Imagine not being allowed to go outside, have a shower or drink cold water for an entire month. It might sound like a kind of house arrest. But every year tens of millions of Chinese women submit to this willingly. This is the traditional Chinese practice of confinement during the month after childbirth, with some modern twists.
Many Westerners would undoubtedly find the practice of confining a new mother to bed for an entire month rather extreme, if not incredibly impractical – but indeed, this tradition remains firmly entrenched in the minds of many Chinese families.
On the other hand I’ve also met a number of young Chinese mothers who are reluctant, if not downright against the practice – often to the chagrin of their own mothers (a situation that often results in heated family arguments). It seems they, too, have trouble reconciling caution and custom with a fast-paced, 21st-century urban lifestyle.
Call it a generation gap, if you will – the zuo yue zi tradition, which is steeped in the tenets of traditional Chinese medicine, evolved over the centuries when living and health conditions were very different from today and infant and maternal mortality rates were much higher. In many ways it is a holdover from the "bad-old days" before China’s post-industrial modernization (or, "kun nan ri zi" – 困难日子 – as many old-timers say) – in other words, it all made perfect sense back in the day.
Certainly much of what mothers – many of whom are only-children themselves – are expected to endure during the month (i.e. staying indoors 24/7, eating nothing but pork knuckle soup for weeks on end, not bathing, and in some cases, getting extremely short haircuts to account for not being able to wash your hair etc.) seems unnecessary, if not outright superstitious, in this day and age.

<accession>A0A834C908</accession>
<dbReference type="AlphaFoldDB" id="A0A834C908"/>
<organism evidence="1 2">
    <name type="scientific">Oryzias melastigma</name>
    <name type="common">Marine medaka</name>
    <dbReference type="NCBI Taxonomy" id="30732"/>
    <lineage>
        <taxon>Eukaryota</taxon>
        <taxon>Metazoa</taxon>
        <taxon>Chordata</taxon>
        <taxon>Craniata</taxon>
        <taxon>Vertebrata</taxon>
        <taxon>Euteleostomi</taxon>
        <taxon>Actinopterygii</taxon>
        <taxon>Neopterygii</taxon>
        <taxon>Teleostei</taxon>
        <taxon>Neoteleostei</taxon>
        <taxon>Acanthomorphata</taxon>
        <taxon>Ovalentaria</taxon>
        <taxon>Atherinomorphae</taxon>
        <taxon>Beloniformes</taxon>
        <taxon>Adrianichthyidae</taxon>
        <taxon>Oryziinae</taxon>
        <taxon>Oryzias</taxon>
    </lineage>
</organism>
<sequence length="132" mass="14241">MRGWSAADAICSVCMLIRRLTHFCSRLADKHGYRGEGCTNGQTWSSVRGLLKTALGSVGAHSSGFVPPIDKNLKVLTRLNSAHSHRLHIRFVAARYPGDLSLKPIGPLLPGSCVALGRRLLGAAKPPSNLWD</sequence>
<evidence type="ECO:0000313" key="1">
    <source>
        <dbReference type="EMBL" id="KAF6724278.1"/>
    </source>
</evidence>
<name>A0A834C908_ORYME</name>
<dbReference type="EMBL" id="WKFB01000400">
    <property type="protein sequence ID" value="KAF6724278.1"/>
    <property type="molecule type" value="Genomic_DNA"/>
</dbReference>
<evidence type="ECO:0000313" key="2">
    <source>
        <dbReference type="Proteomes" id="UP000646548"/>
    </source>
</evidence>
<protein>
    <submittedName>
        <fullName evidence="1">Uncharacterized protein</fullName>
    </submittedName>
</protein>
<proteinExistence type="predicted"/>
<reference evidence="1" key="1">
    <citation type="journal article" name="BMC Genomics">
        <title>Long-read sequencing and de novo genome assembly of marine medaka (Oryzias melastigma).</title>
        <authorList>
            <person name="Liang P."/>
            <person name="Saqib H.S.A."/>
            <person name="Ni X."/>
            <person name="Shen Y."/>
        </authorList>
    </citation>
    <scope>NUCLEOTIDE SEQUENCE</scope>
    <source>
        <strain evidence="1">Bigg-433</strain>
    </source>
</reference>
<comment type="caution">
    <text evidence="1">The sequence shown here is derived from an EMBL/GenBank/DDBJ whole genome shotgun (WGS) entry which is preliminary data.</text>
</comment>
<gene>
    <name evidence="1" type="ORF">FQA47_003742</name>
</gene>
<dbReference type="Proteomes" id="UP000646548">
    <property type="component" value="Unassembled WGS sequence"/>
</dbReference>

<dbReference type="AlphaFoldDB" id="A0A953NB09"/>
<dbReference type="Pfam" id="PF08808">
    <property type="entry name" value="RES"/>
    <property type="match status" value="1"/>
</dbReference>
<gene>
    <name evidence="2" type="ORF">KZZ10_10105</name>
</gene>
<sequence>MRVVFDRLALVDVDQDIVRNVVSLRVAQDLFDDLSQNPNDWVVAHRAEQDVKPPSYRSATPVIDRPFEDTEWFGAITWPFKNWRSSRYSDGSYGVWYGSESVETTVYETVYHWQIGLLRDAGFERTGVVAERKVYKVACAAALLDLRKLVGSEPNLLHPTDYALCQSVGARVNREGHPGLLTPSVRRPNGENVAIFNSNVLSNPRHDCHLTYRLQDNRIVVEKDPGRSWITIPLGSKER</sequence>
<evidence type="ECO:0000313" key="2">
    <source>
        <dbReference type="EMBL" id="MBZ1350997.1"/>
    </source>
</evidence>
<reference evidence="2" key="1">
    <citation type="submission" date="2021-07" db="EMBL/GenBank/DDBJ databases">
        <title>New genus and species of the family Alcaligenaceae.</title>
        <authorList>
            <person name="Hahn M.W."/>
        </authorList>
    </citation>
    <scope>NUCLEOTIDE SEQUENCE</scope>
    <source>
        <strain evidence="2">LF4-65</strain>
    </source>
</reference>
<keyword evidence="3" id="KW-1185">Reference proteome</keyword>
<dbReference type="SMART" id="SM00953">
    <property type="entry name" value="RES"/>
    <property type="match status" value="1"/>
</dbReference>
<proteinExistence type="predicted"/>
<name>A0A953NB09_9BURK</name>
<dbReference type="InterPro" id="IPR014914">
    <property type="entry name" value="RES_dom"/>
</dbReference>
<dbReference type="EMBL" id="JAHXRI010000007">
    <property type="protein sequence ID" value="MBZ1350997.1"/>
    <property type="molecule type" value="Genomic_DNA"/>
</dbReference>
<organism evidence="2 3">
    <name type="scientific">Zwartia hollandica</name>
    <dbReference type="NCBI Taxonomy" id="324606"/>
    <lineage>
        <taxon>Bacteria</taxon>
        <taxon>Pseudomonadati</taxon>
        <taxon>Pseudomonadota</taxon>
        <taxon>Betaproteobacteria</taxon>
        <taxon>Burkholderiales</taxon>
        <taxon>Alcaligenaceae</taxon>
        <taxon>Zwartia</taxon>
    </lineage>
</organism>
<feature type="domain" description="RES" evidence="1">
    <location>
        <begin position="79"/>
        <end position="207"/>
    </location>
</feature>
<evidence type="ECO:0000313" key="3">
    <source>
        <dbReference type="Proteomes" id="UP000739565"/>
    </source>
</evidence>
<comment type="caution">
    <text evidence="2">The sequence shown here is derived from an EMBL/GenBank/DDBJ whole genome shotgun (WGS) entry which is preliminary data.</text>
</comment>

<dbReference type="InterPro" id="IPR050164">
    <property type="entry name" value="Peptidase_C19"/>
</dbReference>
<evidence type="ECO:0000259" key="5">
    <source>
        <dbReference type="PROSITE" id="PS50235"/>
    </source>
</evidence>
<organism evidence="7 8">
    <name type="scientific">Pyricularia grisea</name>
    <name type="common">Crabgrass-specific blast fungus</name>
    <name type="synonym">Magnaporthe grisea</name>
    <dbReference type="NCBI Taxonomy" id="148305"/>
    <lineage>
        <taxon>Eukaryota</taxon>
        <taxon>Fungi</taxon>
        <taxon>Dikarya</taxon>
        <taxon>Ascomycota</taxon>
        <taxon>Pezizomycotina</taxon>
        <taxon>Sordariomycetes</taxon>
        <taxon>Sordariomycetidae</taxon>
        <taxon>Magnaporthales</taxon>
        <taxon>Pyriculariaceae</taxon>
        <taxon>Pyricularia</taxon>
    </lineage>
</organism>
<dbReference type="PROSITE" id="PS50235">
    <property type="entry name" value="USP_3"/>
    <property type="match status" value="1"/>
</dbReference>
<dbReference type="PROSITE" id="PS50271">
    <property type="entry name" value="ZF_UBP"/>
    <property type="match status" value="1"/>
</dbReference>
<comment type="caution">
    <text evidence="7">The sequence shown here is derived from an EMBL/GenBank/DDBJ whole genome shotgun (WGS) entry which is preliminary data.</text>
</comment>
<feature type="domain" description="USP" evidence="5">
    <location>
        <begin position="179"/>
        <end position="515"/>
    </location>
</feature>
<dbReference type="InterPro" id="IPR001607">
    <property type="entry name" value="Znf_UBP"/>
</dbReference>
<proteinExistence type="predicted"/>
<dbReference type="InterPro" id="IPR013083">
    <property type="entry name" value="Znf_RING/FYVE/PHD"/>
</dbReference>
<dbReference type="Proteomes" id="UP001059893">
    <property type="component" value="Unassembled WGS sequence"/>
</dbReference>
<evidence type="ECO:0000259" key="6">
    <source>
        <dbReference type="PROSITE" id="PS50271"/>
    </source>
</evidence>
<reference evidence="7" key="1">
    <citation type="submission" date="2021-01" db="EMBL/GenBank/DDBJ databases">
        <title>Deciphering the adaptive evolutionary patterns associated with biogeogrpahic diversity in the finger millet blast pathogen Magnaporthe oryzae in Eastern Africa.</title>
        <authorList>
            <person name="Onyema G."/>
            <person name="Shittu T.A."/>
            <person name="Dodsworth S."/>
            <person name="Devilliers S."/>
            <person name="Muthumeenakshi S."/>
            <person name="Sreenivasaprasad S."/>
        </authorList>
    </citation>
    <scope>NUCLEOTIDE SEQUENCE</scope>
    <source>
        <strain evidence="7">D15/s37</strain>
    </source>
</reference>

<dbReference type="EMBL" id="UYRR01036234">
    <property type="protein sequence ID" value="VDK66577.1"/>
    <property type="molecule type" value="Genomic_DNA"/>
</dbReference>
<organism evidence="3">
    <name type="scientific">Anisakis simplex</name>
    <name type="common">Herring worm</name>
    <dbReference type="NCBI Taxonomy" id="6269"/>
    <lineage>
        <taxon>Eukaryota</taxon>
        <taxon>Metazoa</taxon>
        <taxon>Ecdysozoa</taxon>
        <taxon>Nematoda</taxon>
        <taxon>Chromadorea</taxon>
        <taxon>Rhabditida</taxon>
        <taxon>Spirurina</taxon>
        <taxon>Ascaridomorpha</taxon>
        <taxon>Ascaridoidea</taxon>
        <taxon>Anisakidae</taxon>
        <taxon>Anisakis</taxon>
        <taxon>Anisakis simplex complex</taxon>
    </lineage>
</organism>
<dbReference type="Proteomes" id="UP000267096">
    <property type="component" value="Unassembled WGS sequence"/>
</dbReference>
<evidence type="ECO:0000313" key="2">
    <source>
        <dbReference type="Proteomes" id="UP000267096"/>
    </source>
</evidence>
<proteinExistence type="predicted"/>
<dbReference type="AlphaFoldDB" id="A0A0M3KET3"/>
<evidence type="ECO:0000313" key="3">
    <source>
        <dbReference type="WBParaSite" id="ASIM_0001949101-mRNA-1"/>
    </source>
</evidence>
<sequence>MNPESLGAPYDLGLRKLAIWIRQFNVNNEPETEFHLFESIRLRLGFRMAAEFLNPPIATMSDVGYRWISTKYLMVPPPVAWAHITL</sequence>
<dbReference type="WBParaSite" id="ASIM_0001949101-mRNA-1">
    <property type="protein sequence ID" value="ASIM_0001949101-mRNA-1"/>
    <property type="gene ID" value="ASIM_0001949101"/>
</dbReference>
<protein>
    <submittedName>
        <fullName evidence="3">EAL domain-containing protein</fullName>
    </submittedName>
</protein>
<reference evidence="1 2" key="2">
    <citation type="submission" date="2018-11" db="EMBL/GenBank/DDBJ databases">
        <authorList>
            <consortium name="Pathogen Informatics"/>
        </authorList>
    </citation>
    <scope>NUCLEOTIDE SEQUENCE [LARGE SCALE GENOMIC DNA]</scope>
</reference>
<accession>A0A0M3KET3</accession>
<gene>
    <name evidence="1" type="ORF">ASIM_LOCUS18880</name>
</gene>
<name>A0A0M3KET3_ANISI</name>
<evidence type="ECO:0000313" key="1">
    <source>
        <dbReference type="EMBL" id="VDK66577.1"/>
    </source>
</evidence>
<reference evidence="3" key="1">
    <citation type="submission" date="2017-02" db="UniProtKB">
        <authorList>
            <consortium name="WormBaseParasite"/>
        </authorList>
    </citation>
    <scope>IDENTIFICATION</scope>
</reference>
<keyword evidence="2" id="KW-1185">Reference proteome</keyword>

But given Beijing’s sketchy environment I wouldn’t dismiss the idea of taking it easy after having a baby wholesale. After all, for every Super-Mom out there who can brag about being up and at ’em mere days after giving birth, there are those (like my wife) who don’t exactly have iron-clad constitutions and would be better off having a rest in the cleaner confines of their homes after undergoing what often amounts to a major surgical procedure (namely, a C-section).
Perhaps what is most sensible for families with newborns is a less dogmatic approach (from either angle) – not every new mother can be expected to benefit from a month atrophying in bed, but not everyone is fit to go out rock climbing a week after giving birth either (which is what my older sister in Norway did, to mixed results).
As with most things, sensible moderation seems to be the key: If you think you can hack it, then by all means, get yourself up and running as soon you see fit; but if not, then I see nothing wrong with laying low for a few weeks at home or even paying to stay in a supervised center (but I’d suggest skipping that "no-bathing" rule).
Read Louisa Lim’s BBC article about her own zuo yue zi experience here.